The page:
Just as, contrary to expectation, the invention of labor-saving machinery had not diminished but actually increased the uses of human labor, the introduction of free markets, far from doing away with the need for control, regulation, and intervention, enormously increased their range. Administrators had to be constantly on the watch to ensure the free working of the system. Thus even those who wished most ardently to free the state from all unnecessary duties, and whose whole philosophy demanded the restriction of state activities, could not but entrust the self-same state with with new powers, organs, and instruments required for the establishment of laissez-faire.
Polanyi, in 1944, was hopeful that the right lessons were being drawn from the wreckage of the past three decades:
Undoubtedly, our age will be seen as the end of the self-regulating market. The 1920s saw the prestige of economic liberalism at its height….
The 1930s lived to see the absolutes of the 1920s called it question…In the 1940s economic liberalism suffered an even worse defeat. Although Great Britain and the United Stated departed from monetary orthodoxy, they retained the principles and methods of liberalism in industry and commerce, the general organization of their economic life. This was to prove a factor in precipitating the war and a handicap in fighting it, since economic liberalism had created and fostered the illusion that dictatorships were bound for economic catastrophe. By virtue of this creed, democratic governments were the last to understand the implications of managed currencies and directed trade, even when they happened by force of circumstances to be practicing these methods themselves….
But the secular tenets of social organization embracing the whole civilized world are not dislodged by the events of a decade. Both in Great Britain and the United States millions of independent business units derived their existence from the principles of laissez-faire. Its spectacular failure in one field did not destroy its authority in all. Indeed, its partial eclipse may have even strengthened its hold since it enabled its defenders to argue that its incomplete application of its principles was its real reason for any and every difficulty laid to its charge.
In the post-war era, the devastation of the productive capacity of Europe and Japan again produced a period of rapid global growth that helped paper over many of the contradictions of the market system. Another was that social programs implemented to combat the Depression remained in place, and the public had a high respect for government, based on its success in managing the mobilization of production and the conduct of war itself. The success of Communist Russia in industrializing in an even shorter period than England had chastened many laissez-faire champions as to whether a liberal democracy could keep pace, particularly when Sputnik showed that they had attained a high-profile technological lead. And the active threat of Communism meant that businesses had reason to court and appease labor; President Kennedy told major corporations they had to share the benefits of productivity gains with workers, and if they didn’t fall in line, he’d make it a matter of law.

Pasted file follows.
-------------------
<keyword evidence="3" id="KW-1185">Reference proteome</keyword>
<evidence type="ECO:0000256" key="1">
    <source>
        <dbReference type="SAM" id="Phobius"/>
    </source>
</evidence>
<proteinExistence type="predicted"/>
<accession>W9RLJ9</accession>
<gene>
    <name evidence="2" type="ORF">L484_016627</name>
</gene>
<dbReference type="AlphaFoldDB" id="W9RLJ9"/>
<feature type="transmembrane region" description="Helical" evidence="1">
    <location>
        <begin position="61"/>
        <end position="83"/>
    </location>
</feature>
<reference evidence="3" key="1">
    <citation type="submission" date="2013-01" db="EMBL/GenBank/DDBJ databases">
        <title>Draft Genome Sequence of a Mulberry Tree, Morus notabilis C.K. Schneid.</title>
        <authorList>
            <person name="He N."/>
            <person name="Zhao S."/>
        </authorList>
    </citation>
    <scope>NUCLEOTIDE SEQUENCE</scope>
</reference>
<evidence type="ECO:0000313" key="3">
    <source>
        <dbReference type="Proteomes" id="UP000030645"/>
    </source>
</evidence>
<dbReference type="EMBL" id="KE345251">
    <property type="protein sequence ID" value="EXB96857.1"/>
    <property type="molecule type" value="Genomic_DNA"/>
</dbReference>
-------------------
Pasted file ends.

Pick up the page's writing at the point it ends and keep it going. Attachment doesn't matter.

But as Polanyi demonstrates, the market economy isn’t a beautiful self-correcting machine, as neoclassical economists would have you believe. It instead voraciously consumes the society and natural environment in which it sits unless it is curbed. But this process isn’t orderly; the trajectory is more like a barely controlled fall in which the market system grinds onward until it becomes so destructive in terms of stability as to rally opposition. The Great Depression and World War II were sobering enough experiences for social democracies to remain intact for about 30 years.
The combination of perceived failure due to large fiscal deficits when the economy was at full employment in the 1960s generating the stagflationary hangover of the 1970s gave considerable impetus the efforts of well-funded, radical conservatives* to roll back New Deal and New Society social welfare programs. That counterrevolutionary project is now well advanced.
And in contrast to the implosion that began in 1914, not only is the social order at risk, but so to is the environment on which we depend. The first time around, the struggle between market forces and social opposition was relatively novel, and some of the pushback came from businesses themselves. Now, we seem to have the veneer of democracy while in fact moving strongly in the direction of an authoritarian business-state combine, an improved version of Mussolini-style corporatism. Even though it seems unlikely that this system will unravel, the dissolution of a much more successful-looking world order was simply minconceivable in the summer of 1914. Highly-integrated cross-border market systems are more fragile than they seem, and we are stressing this one in far more ways than was the case a century ago.